Venezuelan Government Collecting Signatures to Petition President Obama Over National Security Threat Declaration

Executive order declaring Venezuela an extraordinary threat could pave the way for wider sanctions.



Earlier this month, President Obama declared Venezuela, a country transformed into a dictatorship, an "exrtraordinary threat" to the security of the United States, and imposed sanctions on high ranking government officials accused of human and civil rights abuses and corruption. U.S. sanctions lists have already included Venezeulan officials accused of being linked to the drug trade, but Obama's executive order paves the way to more sanctions.

Led by Nicolas Maduro, Hugo Chavez's second time a farce replacement, the Venezuelan government has continued to crack down on the opposition, arresting the mayor of Caracas in February. And the sanctions, however limited, plays into Maduro's rhetorical hand, all he has left for him to hold together the military that holds together the chavismo experiment.

But, second time a farce indeed. Reuters reports on the latest socialist project to unite the country politically:

Maduro has accused Washington of planning to invade Venezuela and public squares around the nation of 29 million people have become centres for a nationalist petition drive by the ruling Socialist Party.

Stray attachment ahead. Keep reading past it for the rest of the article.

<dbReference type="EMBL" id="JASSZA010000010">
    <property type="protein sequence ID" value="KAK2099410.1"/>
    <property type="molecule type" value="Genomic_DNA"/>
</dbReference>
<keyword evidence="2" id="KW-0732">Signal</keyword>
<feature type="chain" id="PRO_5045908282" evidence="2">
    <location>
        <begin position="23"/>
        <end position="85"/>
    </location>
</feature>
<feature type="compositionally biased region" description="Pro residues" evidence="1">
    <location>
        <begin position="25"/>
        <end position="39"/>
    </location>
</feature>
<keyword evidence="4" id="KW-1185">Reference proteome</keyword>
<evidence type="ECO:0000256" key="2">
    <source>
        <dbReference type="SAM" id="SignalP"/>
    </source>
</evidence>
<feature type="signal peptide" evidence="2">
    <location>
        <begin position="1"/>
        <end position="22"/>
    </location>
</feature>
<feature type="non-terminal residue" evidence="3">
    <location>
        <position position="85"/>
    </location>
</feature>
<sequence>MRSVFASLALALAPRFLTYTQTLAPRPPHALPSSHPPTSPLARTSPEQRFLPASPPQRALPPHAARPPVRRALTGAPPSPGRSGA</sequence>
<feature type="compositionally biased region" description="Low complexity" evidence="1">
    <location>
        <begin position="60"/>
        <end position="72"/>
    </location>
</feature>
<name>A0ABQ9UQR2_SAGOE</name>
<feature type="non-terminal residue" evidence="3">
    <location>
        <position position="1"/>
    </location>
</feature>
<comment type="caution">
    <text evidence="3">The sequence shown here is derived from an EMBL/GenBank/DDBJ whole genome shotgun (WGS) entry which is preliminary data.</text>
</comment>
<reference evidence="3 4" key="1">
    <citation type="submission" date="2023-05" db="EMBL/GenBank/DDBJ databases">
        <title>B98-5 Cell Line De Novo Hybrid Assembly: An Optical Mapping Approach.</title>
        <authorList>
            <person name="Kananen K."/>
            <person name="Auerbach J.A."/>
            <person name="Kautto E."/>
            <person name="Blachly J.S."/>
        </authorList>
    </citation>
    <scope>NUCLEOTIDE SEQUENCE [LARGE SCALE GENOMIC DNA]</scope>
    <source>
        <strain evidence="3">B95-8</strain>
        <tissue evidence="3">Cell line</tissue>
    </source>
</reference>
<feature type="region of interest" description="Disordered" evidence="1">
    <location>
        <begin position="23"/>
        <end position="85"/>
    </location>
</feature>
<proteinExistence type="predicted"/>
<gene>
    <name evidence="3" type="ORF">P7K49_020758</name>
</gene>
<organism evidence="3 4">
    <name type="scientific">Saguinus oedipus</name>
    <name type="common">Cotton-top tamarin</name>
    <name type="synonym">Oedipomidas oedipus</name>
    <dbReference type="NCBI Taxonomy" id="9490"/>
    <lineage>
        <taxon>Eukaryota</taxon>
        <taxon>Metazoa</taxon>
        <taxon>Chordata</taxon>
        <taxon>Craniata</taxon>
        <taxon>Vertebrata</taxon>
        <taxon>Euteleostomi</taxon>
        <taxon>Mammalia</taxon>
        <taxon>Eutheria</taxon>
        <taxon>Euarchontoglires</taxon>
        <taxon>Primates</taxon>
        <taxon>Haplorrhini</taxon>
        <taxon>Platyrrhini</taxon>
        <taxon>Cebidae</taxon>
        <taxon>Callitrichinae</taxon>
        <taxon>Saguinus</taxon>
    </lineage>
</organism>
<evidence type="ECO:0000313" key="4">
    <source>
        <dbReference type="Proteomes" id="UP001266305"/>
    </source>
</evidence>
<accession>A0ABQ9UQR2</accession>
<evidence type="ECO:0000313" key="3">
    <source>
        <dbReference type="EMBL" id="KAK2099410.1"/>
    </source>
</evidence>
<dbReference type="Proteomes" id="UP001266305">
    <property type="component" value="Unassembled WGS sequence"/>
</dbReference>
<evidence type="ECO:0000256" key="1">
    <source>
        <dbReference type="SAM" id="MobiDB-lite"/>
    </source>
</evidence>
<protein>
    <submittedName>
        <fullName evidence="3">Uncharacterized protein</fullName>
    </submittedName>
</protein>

The opposition has complained that Venezuelans, especially state employees, are being coerced to sign.

"According to our projections, we will collect 10 million signatures to say 'Obama: repeal the executive order,'" said Jorge Rodriguez, a senior Socialist Party official, confirming that three million people had signed in two weeks.

Maduro hopes to deliver the signatures to Obama in person at the Summit of the Americas, to be held in Panama next month.

The opposition has other concerns about the petition drive, too:

Signatories to the petition are asked to give their identification and telephone numbers.

Hardline opposition party Popular Will accused the Education Ministry of ordering teachers of schools in eastern Monagas state to pressure students to write protest letters to Obama.

"The order to write these letters is a clear attempt to indoctrinate children," it said in a statement.

Reuters could not independently verify the complaint, and there was no response from authorities.

The Venezuelan government couldn't set up a petition on the White House petition website?